Fiscal Stimulus-A government effort to boost economic activity during periods of economic weakness by increasing short-term aggregate demand.  The 2009 Stimulus Package was an example of fiscal stimulus

Gross domestic product (GDP)-The value of the total final output produced inside a country during a given year. It equals gross national product (GNP) less overseas remittances.

Gross national product (GNP)-The value of all final goods and services produced during a year by the factors of production in a country. It is the sum of expenditures by consumers and governments, gross investment spending, and total merchandise exports less imports.

Income elasticity-The percent change in quantity demanded induced by a percent change in income. If a 1-percent change in income induces a change in quantity demanded by more than 1 percent, then the demand is said to be elastic. If the response is less than 1 percent, the demand is said to be inelastic. Since elasticity is a relative measure, it is independent of scale and thus provides a useful measure of comparison across all ranges and scales of quantities.

Macroeconomics-The study of aggregate economic variables such as national income, employment, interest rates, exchange rates, and prices.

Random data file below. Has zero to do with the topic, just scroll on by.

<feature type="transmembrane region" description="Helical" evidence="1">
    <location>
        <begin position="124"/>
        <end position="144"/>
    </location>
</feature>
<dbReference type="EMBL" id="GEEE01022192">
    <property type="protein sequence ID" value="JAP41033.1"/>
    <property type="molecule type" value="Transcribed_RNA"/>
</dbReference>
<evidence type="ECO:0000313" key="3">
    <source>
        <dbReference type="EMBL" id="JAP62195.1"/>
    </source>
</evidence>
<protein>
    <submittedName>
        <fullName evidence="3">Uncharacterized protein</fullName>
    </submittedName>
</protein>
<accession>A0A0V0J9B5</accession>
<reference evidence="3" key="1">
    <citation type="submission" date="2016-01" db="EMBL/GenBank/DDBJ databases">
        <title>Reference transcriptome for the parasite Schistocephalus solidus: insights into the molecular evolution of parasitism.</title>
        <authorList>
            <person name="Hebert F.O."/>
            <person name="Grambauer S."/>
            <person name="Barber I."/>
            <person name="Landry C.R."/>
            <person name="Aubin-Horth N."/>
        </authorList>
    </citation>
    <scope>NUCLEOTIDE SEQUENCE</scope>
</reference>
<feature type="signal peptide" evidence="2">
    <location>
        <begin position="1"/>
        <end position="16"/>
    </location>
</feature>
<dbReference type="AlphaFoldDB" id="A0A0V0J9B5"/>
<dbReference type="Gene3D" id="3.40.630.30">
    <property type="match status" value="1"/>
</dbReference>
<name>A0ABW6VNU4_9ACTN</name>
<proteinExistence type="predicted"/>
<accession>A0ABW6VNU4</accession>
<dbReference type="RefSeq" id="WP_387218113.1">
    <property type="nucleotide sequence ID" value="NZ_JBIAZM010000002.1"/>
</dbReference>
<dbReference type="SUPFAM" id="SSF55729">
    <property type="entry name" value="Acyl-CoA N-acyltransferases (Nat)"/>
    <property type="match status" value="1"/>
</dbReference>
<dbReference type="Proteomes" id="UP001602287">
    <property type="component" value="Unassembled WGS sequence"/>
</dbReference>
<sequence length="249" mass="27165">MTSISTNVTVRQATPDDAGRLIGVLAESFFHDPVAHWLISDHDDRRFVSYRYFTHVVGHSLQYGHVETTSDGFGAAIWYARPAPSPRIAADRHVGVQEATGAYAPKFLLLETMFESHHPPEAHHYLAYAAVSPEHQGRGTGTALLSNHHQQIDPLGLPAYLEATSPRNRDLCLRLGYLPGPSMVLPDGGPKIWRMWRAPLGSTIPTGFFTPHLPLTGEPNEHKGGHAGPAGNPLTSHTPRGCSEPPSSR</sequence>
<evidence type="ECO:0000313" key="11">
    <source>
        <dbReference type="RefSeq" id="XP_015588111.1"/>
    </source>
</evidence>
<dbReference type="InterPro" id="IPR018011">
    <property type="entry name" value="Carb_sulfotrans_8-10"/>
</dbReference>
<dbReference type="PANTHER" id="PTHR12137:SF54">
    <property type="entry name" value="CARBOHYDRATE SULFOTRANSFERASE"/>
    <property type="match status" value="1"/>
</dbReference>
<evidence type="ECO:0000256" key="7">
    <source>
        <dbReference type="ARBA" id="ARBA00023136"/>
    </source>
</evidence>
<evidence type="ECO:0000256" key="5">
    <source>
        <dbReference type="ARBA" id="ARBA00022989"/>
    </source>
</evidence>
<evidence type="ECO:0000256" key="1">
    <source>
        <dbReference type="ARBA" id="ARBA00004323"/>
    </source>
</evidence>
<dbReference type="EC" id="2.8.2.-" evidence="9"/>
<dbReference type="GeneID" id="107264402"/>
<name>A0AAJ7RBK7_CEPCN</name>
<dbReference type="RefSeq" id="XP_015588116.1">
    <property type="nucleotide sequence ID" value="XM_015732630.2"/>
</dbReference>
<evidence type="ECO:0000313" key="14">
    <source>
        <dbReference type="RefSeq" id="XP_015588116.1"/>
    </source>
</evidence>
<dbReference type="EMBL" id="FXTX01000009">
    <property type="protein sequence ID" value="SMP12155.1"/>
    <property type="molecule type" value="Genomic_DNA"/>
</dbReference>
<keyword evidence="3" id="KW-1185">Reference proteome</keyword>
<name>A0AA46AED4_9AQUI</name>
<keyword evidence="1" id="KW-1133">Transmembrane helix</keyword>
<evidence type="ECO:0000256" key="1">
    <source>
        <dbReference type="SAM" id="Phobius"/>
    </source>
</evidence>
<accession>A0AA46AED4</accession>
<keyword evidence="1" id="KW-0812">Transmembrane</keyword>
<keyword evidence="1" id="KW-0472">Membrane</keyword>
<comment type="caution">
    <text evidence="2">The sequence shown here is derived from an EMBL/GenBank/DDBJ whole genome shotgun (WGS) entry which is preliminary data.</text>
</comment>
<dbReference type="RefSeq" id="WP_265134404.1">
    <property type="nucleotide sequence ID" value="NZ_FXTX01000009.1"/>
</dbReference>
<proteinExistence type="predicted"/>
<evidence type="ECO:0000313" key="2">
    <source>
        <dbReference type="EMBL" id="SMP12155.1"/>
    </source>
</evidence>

Monetary policy-The set of policies determined by the Board of Governors of the Federal Reserve System involving influence over the money supply, short-term interest rates, and credit market conditions.

Purchasing power parity-A concept in which the dollar equivalent will purchase the same bundle of goods in all economies.

Real federal funds rate-The nominal federal funds rate minus the near-term expected rate of inflation. The federal funds rate is the rate that one depository institution charges another on borrowings of funds held at Federal Reserve Banks.

Recession-a decline in the Gross Domestic Product (GDP) for two or more consecutive quarters.

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Transmission elasticity (or exchange rate pass-through)-Because markets are imperfect and there are barriers to trade, a change in international prices or exchange rates does not necessarily translate perfectly into a change in domestic prices. The transmission elasticity measures the rate of transmission and varies between 0 and 1. A transmission elasticity of 1 indicates that international price changes and exchange rate changes are perfectly transmitted to the domestic economy. A transmission elasticity of 0 implies no change in domestic prices from a change in international prices or exchange rates. Countries with highly imperfect markets and significant trade barriers have low transmission elasticities while countries with open international markets have high transmission elasticities.

TARP- The Troubled Asset Relief Program which was the 2008 economic package to purchase assets and equity from financial institutions in order to save the financial sector from collapse and to address the subprime mortgage crisis. Companies that accepted TARP funds in 2008 are excluded from many of the 2009 stimulus package programs.  This has cause much debate in Congress.

Unemployment rate-The percentage of the total work force of people actively seeking employment who are currently unemployed.